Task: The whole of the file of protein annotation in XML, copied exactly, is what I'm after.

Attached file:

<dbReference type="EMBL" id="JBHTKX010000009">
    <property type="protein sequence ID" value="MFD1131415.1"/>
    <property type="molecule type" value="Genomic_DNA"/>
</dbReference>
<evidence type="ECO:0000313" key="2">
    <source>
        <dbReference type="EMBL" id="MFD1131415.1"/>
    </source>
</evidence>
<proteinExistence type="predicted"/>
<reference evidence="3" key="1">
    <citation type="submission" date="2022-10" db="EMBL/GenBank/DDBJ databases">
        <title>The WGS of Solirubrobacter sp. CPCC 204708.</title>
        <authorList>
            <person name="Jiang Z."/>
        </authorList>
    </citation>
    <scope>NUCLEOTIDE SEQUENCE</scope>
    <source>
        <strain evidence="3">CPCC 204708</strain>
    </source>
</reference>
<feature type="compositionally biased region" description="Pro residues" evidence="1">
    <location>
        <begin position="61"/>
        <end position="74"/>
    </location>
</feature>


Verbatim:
<dbReference type="EMBL" id="JBHTKX010000009">
    <property type="protein sequence ID" value="MFD1131415.1"/>
    <property type="molecule type" value="Genomic_DNA"/>
</dbReference>
<evidence type="ECO:0000313" key="2">
    <source>
        <dbReference type="EMBL" id="MFD1131415.1"/>
    </source>
</evidence>
<proteinExistence type="predicted"/>
<reference evidence="3" key="1">
    <citation type="submission" date="2022-10" db="EMBL/GenBank/DDBJ databases">
        <title>The WGS of Solirubrobacter sp. CPCC 204708.</title>
        <authorList>
            <person name="Jiang Z."/>
        </authorList>
    </citation>
    <scope>NUCLEOTIDE SEQUENCE</scope>
    <source>
        <strain evidence="3">CPCC 204708</strain>
    </source>
</reference>
<feature type="compositionally biased region" description="Pro residues" evidence="1">
    <location>
        <begin position="61"/>
        <end position="74"/>
    </location>
</feature>